Maybe in a year or so I will have something ready to screen. I am still in the pre-production mode of my feature. I am taking my time, making sure I have my shit in one sock before I go into production. In fact, some might think I really am having it hard. I live in Florida, but am shooting on location in St. Louis for 14 days. The reason, for the logistics is I have a full (free) crew up there that will show up everyday. And a much larger talent pool to pull from (St. Louis -Chicago-Kansas City) versus Jacksonville. Looking through literally 1400+ head shots is no easy task.

Let me know when some of your shoots are, and maybe I can get away for a day or so and come hang out on the set.

Phil
08-16-2004, 08:08 PM
Will do man. Keep in touch and good luck! I'll see you in Sundance? ;D Peace.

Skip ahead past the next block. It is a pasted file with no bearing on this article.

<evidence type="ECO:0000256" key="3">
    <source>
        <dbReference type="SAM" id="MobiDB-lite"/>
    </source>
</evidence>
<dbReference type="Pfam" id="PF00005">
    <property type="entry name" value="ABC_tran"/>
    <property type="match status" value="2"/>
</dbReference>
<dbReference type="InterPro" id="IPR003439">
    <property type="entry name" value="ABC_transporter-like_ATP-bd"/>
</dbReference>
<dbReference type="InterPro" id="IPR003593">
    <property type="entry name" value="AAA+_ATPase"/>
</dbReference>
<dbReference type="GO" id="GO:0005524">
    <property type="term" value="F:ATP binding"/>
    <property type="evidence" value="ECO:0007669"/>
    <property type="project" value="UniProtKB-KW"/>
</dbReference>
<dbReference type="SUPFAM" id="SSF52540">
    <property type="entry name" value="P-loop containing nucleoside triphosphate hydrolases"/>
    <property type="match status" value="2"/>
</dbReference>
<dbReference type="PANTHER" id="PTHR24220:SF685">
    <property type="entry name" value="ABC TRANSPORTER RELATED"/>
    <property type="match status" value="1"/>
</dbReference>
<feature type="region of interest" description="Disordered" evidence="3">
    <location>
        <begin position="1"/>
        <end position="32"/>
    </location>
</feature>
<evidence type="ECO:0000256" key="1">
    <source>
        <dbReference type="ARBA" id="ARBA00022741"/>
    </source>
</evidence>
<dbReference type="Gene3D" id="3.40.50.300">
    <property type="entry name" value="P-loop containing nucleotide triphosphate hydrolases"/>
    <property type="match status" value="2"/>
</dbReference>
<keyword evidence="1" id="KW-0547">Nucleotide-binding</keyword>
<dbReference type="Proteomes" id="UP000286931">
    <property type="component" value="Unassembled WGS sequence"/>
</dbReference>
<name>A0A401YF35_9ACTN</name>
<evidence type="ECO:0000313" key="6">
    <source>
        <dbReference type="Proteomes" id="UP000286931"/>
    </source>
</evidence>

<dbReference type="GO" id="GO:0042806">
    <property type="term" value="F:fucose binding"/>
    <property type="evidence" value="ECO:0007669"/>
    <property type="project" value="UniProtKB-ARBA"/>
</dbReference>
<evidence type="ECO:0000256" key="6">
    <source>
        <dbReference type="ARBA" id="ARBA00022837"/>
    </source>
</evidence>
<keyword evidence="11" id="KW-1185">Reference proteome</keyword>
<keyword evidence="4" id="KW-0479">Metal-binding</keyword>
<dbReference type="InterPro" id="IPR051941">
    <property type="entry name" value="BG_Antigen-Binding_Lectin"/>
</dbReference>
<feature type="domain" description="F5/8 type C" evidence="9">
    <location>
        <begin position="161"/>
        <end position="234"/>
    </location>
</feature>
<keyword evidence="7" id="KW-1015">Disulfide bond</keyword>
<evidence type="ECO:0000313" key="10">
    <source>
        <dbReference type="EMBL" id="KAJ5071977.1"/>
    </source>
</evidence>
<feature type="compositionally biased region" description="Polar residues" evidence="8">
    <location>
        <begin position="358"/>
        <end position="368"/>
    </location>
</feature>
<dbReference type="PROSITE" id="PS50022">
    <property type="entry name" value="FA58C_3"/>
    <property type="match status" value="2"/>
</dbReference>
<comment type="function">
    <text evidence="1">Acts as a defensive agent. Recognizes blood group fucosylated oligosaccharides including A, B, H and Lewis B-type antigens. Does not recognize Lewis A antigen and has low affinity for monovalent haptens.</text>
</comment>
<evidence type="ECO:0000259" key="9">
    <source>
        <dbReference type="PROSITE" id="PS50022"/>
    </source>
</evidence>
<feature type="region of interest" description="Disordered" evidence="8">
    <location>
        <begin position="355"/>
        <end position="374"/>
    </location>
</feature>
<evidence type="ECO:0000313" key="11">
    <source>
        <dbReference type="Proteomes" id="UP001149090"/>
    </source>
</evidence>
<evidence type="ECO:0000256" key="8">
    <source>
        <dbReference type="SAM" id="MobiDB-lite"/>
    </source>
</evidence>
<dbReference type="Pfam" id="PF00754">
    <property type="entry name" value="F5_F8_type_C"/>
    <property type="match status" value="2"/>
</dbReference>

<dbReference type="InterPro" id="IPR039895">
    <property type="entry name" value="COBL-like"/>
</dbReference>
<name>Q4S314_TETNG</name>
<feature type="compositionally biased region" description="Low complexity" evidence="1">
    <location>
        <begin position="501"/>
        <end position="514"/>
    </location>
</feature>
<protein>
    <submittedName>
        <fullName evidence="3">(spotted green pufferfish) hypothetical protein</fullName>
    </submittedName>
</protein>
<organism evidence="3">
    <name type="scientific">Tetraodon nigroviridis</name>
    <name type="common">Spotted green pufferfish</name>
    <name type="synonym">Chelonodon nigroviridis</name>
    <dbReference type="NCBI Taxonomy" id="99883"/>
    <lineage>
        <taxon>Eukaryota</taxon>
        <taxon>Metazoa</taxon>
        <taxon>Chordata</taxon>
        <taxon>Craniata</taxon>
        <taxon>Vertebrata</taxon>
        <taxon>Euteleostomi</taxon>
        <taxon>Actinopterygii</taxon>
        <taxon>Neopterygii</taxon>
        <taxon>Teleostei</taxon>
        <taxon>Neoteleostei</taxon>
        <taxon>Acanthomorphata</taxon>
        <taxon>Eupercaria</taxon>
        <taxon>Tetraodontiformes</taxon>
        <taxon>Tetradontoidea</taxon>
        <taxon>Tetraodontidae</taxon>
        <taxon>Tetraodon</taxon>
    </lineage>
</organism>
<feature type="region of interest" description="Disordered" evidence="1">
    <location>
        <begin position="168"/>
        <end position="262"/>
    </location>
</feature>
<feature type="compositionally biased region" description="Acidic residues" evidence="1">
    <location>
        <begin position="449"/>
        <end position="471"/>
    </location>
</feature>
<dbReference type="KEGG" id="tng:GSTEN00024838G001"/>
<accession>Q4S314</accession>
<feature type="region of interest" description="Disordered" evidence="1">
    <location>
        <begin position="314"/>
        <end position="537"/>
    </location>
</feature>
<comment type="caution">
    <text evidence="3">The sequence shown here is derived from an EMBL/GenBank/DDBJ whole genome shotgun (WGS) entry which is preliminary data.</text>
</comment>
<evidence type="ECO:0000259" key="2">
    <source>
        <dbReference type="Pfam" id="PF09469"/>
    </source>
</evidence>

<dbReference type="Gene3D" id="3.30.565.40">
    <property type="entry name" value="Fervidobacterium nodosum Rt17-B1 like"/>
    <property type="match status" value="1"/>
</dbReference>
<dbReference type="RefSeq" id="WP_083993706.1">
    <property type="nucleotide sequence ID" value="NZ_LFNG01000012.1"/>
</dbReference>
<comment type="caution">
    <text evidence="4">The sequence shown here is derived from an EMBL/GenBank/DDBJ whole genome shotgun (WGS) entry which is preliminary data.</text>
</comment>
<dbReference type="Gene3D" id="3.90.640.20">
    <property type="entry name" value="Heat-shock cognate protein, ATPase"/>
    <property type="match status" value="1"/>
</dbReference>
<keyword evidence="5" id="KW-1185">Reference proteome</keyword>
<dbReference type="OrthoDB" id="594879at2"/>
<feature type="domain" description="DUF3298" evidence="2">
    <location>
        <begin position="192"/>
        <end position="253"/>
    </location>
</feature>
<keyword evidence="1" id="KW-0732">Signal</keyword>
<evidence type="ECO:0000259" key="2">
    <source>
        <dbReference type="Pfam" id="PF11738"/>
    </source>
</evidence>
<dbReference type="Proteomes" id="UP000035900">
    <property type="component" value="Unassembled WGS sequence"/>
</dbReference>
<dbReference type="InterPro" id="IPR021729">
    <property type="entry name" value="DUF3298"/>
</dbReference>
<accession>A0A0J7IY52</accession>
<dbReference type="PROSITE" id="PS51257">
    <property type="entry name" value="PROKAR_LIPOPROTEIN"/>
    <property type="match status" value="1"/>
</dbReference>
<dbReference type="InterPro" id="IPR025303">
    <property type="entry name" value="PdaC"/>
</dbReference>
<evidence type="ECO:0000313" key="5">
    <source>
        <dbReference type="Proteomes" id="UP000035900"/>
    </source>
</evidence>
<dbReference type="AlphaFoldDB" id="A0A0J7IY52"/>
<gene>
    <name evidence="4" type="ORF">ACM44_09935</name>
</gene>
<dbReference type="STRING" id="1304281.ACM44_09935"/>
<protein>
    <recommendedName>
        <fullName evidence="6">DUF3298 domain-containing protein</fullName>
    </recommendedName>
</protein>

Guest
08-19-2004, 02:25 PM
Worst thing for me...

We had been shooting scenes with a vehicle for several days. On the final day we needed the vehicle, it was taken out of town with no advanced notice.

The other producer was completely at fault for this mishap. I really gave him a hard time about it and he confidently declared "Don't worry. You will have your car by the first shot." I did not share his confidence. This looked as if it was going to be a huge disaster for our film as we were on an extremely tight schedule.

Thirty minutes later I arrive at the shooting location and there sits the vehicle. A straight on match, a 2001 Black Volvo Cross Country. A few yards away sat a pregnant woman in a lawn chair. The other producer had chased down a soccer mom and borrowed her car while she watched us shoot. She rather enjoyed it.

Hooray for Volvo driving soccer moms!!!!

Guest
08-19-2004, 02:28 PM